What sticks out about both the bands they played with and the venues they played is how fluid the genres and definitions are—the whole “punk vs. new wave vs. metal” thing clearly wasn’t etched in stone at this time and bands from very different backgrounds could and often would play with one another and at different venues.  Plus even as punk was becoming the dominant musical paradigm in Los Angeles, there remained a thriving metal, hard rock, and bar band rock sub-culture that continued to play the clubs (particularly in hinterland cities like Brea, Fullerton, La Vida Hot Springs, etc.). 

But getting back to the point of this post is that Dennis also has an outstanding page on his site where he extensively catalogues many of the lesser-known bands that were also playing the LA/OC bar band circuit with the Mechanics back then.  The sound is similar to that of the Mechanics themselves, ranging between hard rock, protopunk, punk, metal, and bar band sounds.  I don’t need to go into excruciating detail here since Dennis has done such a fantastic job of documenting these bands himself, but I have listened to most of the MP3s he has up and here’s my two cents.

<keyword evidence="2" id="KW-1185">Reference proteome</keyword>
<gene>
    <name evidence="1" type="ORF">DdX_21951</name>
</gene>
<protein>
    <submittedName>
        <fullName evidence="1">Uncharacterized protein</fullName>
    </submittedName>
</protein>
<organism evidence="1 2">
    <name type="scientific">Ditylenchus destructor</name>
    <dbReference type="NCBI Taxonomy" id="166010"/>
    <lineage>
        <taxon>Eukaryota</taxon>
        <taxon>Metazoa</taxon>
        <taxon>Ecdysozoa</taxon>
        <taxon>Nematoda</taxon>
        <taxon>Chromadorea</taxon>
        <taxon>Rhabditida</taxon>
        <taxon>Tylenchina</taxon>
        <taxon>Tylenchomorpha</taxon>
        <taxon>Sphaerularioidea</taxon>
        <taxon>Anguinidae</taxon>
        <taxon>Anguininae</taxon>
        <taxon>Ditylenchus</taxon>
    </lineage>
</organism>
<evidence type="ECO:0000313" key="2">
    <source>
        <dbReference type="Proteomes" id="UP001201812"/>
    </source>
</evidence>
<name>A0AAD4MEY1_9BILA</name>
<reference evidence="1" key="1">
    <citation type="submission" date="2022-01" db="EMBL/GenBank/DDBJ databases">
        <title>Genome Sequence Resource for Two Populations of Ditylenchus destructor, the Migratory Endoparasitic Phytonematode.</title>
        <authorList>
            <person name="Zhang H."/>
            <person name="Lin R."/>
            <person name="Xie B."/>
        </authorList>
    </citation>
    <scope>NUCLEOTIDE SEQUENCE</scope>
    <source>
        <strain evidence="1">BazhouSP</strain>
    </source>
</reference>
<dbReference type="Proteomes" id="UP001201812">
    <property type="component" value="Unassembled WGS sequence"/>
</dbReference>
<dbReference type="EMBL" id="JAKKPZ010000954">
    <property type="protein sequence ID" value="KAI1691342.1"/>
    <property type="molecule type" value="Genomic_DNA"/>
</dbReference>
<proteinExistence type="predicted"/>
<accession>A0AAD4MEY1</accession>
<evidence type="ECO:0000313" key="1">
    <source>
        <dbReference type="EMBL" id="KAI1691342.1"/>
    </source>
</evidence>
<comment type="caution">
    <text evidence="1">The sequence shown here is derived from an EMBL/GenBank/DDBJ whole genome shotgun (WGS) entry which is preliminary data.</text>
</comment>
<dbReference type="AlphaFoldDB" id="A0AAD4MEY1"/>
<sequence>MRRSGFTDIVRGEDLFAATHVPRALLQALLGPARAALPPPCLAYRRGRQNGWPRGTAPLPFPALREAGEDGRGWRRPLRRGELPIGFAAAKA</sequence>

A La Carte is a hard rock outfit in the Van Halen mode, but the guitar sound is even crunchier and less fussy and complicated.  “Old Number 7” has a hard, repetitive riff but the rhythm occasionally veers toward a lounge-y feel just like classic Van Halen; the vocals are like a gruffer David Lee Roth.  “Leave the Backdoor Open” is slower, sleazier, sounding like Black Oak Arkansas.

Naughty Women were a legendary band that often dressed in women’s clothing.  “Lines Lines” sounds like early Motley Crue crossed with Raw Power era Iggy and the Stooges, a fast, punchy, sloppy guitar onslaught.  I love the rough, wild riff of this song—it reminds me of something guitarist Cheetah Chrome from my favorite punk band ever, the Dead Boys, might have come up with.  This must have been terrific live.    “Live By the Sword” is more complex but less urgent; it builds eventually (and after an extended recorded spoken word intro) to a series of ominous, almost stoner/gloom metal sounding chords.  The vocal isn’t as good; it sounds like it was recorded without a vocal playback monitor.  But “Lines Lines” alone is worth the effort, definitely check that one out.